New York University’s Center for Media, Culture, and History will host “Raw Television: Grassroots Video Activism in New York City, 1970-1980,” on Fri., Jan. 27, 4-6 p.m. at NYU’s Einstein Auditorium at 34 Stuyvesant Street (at 3rd Ave. and 9th St.). Political activism in the late 1960’s and early 1970’s inspired an electronic media revolution, as artists pioneered new community-based TV and explored innovative ways of making a documentary. This panel will explore the roots and evolution of this home-grown local media.
Panelists will include the following: George Stoney, the Paulette Goddard Professor in Film and Television at NYU’s Tisch School of the Arts; artist and video pioneer Jaime Davidovich; video historian Deirdre Boyle of the New School; and filmmaker Julie Gustafson. The session will be moderated by NYU’s Barbara Abrash, director of public programs at the Center for Media, Culture, and History (CMCH).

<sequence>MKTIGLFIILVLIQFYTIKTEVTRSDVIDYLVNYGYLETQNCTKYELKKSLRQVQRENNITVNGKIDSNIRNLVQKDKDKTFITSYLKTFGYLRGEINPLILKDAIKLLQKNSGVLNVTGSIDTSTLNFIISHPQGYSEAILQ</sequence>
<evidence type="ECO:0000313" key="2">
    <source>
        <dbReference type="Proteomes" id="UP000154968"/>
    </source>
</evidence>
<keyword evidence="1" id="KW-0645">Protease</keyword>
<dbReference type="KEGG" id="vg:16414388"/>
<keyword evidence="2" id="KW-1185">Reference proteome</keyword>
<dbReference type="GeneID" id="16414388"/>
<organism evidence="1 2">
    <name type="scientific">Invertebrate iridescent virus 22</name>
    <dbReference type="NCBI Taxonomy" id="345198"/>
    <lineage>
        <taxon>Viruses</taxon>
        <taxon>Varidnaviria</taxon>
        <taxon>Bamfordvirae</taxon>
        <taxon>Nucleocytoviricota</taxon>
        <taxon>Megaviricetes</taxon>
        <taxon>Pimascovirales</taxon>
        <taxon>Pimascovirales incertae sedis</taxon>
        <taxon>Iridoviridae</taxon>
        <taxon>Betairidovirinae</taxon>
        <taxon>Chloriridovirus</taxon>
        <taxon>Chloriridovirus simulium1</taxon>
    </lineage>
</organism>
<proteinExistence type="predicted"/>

The event, free and open to the public, has been organized in conjunction with Grey Art Gallery’s exhibition, “The Downtown Show: The New York Art Scene 1974-1984,” which opens Jan. 10 and is on view through Apr. 1. “Raw Television” is organized by NYU’s CMCH and its Center for Religion and Media and co-sponsored by NYU-TV, NYU’s Department of Art and Art Professions, NYU’s Fales Library, and Grey Art Gallery. For more information about the Jan. 27 panel, the public may call 212.998.7608.